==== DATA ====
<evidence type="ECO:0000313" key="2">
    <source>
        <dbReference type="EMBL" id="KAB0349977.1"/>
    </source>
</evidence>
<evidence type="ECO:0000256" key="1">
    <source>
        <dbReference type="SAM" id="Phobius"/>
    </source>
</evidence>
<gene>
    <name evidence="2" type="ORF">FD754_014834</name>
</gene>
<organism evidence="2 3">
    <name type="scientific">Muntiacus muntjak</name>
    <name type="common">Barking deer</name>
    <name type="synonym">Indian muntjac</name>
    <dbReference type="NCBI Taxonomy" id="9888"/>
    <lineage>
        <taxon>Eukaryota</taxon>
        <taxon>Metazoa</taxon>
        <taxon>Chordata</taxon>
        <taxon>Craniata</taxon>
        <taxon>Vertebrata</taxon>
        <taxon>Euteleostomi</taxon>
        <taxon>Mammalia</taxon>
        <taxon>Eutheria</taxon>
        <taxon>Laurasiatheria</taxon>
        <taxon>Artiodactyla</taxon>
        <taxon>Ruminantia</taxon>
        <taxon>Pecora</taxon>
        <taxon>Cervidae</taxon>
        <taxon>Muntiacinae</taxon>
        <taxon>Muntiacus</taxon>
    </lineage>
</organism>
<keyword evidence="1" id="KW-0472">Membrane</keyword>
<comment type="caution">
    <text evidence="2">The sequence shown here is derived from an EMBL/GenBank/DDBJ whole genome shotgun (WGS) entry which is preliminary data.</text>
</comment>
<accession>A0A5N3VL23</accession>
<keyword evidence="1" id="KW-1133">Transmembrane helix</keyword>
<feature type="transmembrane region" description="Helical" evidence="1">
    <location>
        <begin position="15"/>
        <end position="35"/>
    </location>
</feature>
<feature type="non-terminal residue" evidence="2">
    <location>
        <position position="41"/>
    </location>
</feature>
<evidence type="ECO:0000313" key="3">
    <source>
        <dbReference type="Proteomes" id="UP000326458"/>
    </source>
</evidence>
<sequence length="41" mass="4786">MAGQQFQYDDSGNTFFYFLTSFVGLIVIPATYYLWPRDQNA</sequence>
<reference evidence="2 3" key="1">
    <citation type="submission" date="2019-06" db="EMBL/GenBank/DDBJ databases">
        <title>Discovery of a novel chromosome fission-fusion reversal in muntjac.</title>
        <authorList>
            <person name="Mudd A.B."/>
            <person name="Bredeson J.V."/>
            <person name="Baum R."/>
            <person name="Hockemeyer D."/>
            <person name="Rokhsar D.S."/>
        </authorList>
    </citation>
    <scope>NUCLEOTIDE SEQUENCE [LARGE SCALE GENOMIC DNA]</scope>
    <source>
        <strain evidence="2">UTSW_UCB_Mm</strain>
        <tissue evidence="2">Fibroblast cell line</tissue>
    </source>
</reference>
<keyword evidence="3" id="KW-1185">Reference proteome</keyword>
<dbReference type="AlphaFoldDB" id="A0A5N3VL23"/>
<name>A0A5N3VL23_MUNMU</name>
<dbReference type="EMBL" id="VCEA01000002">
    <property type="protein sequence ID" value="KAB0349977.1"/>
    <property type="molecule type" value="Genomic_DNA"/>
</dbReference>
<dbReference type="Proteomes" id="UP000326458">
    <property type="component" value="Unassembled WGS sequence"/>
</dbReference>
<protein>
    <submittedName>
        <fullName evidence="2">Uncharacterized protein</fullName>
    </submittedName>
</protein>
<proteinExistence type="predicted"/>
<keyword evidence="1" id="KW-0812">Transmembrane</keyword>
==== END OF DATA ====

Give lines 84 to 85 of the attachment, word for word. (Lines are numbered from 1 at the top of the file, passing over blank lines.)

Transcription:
<dbReference type="Proteomes" id="UP000326458">
    <property type="component" value="Unassembled WGS sequence"/>